Millions of litres of coffee are purchased and drunk every day all over the world. But who is making these? The answer is baristas. This role involves skillfully grinding coffee beans and using machines to produce coffee. Proof of the boom lies in the existence of Starbucks, whose green logo is now as recognisable worldwide in the same way as the ‘golden arches’ of McDonalds. Demand is at its peak during the morning when commuters make their way to work, but continues throughout the day and into the evening. As the economy of Myanmar grows, more and more people are working in better paying jobs and have the disposable income to purchase coffees and teas. Rather than simply brewing instant Nescafe at home, consumers have an increasing desire for lattes, mochas, espressos and cappuccinos from coffee shops. Someone has to create these drinks, and that person could be you! Working as a barista is usually an extremely social job as you spend the majority of your time interacting directly with customers. If you enjoy this interaction and meeting hundreds of new people every day, this could be just the job for you.
Barista jobs involve creating and serving customers their drinks and snack orders.These are frequently, but not exclusively, coffee-based. This is especially the case in Myanmar where there is a large desire for tea. A good knowledge about coffee is important, for example about the two common types of beans used: Arabica and Robusta. They should also know about different types of tea and various types of tea leaf that are used. The role involves following recipes to produce these drinks to set standards both of the organisation and the customer. As people often like to have small snacks to accompany their drink, the role also involves serving cookies, cakes and sandwiches to consumers. The service environment can be very fast paced as people are in a rush to get to work when they are waiting for their drinks. This means that as well as interacting with the customers and making the drinks, they also have to take care of restocking the shelves.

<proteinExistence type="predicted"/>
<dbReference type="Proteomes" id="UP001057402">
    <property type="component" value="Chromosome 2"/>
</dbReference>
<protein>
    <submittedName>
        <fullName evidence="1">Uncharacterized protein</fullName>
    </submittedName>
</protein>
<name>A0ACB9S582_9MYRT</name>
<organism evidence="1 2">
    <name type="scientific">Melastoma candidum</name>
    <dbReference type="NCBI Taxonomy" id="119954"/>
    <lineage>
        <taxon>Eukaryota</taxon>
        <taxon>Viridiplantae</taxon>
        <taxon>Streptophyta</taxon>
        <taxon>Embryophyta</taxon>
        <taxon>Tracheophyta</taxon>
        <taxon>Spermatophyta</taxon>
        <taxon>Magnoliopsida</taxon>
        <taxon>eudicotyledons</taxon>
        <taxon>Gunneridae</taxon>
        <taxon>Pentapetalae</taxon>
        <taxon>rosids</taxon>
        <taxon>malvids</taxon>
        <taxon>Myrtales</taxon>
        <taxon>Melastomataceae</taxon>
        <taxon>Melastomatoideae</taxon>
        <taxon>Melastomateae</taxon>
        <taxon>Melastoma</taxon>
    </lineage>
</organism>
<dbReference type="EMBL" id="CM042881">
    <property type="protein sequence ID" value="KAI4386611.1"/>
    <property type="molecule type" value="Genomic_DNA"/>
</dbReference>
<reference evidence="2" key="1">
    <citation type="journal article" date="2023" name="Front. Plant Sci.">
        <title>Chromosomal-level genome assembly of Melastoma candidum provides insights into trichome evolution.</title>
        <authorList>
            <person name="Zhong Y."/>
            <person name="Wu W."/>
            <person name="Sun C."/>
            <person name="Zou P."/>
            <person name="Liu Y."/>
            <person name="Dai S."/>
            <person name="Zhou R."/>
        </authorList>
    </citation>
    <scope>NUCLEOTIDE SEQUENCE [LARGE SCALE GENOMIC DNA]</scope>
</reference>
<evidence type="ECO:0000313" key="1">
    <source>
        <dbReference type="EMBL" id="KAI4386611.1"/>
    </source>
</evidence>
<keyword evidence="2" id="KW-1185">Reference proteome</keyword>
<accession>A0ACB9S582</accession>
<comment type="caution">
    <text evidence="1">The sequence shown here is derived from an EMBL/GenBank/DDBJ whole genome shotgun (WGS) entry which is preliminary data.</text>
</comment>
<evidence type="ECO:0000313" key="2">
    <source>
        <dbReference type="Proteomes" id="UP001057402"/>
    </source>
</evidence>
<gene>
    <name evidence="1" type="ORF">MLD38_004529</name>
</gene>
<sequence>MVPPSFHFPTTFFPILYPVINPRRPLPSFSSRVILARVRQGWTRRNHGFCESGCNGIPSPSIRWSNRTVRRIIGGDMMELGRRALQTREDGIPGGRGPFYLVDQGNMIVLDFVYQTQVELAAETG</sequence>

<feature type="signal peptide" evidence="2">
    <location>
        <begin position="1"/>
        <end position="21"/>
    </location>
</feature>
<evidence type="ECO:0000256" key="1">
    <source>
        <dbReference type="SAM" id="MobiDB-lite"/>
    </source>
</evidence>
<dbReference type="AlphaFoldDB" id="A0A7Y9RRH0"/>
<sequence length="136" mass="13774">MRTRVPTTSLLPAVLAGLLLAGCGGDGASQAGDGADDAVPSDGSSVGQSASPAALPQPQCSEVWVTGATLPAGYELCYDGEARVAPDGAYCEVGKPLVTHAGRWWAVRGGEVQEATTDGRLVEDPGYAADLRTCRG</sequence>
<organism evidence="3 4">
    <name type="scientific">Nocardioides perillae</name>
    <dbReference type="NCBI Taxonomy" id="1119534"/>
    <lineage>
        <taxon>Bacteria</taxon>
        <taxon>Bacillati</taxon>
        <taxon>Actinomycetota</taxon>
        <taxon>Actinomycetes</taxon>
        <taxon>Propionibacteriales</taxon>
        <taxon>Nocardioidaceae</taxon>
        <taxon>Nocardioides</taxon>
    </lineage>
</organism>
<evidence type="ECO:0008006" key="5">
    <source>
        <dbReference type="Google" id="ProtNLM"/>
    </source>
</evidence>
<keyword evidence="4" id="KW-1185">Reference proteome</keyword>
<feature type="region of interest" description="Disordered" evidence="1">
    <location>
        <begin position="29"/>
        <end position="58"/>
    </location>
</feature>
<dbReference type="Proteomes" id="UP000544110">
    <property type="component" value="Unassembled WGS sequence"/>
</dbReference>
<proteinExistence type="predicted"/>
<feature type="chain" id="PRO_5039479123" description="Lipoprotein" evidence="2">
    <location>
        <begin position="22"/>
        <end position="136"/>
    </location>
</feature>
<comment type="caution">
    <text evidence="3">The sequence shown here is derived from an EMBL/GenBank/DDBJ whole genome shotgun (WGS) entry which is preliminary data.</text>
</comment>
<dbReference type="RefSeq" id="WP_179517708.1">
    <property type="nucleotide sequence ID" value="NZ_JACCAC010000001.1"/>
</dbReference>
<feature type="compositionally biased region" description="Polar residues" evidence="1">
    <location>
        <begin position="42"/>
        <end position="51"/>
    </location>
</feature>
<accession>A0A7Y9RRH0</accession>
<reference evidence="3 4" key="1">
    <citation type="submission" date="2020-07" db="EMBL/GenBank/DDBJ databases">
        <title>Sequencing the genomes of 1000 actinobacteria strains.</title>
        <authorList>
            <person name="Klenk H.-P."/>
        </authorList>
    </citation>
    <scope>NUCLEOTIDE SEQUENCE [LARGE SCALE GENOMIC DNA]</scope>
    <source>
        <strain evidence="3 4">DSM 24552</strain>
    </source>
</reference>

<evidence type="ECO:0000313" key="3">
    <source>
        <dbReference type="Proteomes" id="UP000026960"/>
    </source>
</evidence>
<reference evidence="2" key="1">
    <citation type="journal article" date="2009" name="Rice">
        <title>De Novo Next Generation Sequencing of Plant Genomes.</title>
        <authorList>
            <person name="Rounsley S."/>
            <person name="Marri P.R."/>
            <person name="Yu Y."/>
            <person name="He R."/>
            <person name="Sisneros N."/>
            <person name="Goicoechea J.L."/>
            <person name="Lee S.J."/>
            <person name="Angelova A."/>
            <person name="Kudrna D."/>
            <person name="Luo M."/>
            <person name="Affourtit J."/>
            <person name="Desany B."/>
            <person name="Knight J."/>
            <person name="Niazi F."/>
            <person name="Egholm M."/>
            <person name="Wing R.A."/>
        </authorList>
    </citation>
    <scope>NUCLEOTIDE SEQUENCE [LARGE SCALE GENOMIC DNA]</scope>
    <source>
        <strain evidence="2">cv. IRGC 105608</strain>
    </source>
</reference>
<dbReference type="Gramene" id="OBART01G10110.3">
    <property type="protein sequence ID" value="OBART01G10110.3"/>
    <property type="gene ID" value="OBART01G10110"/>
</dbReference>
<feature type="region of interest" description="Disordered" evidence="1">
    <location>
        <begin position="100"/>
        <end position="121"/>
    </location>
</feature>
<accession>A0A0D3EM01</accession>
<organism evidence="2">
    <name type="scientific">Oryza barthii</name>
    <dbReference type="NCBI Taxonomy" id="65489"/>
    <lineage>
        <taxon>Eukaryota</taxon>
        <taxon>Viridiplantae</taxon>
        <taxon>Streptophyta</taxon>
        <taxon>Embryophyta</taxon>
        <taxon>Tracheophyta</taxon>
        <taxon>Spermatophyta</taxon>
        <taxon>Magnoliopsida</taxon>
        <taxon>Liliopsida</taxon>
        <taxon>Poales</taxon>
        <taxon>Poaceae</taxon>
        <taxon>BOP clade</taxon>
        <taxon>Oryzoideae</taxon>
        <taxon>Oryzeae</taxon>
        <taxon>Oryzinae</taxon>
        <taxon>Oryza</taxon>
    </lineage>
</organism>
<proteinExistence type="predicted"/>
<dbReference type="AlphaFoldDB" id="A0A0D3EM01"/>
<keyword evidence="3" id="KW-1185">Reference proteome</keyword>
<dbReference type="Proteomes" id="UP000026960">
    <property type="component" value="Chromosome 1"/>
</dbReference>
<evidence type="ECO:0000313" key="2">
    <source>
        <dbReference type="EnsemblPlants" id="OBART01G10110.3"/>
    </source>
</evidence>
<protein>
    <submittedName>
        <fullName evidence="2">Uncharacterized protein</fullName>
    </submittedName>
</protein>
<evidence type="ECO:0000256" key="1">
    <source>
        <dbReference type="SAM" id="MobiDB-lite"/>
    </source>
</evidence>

It is common to start out as a trainee on a fairly low salary, and then become an established barista when you have the relative experience and skill to properly produce the drinks. Experience and competence in the role can lead to being given increasing amounts of responsibility, for example becoming a shift supervisor – the worker who is in charge of those working at a particular time. Performing well when given additional responsibility and gaining more experience should lead to becoming the manager of a coffee shop. Positions exist both full and part-time. As the hours are fairly flexible, many people choose to work part-time in order to supplement themselves whilst studying at university. Working as a barista can be a great start to a career in the catering industry.
What does a barista do?
A number of tasks and responsibilities are common to the role:
Greet customers and take their orders
Fulfil the orders of customers
Make coffees, teas and other drinks
Serve baked and other food goods
Take payment from the customer
Weigh and grind beans
Prepare tea leaves
Clean the bar area
Do I have what it takes to work with coffee?
To become a barista, no degree level education is required. It is common to learn most of the skills on the job, however that is not to say it is an unskilled profession. There is a serious demand for high quality coffees, which is dictated in part by the skill of the barista. Getting the correct heat, smoothness and consistency are important and this takes experience. Most employers like you to have a high school qualification to prove your intelligence.
Due to the pace of the environment, you need to be organised and capable of making drinks very quickly to work in the role. You also need to be capable of multitasking. It is common to have to simultaneously produce several different drinks and prepare food, so you need to be able to juggle all these tasks successfully. Perhaps most important are your interpersonal skills – you need to have an excellent persona in dealing with the public. Customers can at times be challenging so patience is a virtue in the job role. Good listening skills are essential – customers hate nothing more than being given the wrong order. As you spend a lot of time your feet, decent stamina is required.
Enjoy customer interaction and catering work? This could be just the role for you. Everjobs brings together the very best candidates and companies so you can be sure to find the best Barista vacancies in Myanmar through us. What are you waiting for? Apply today!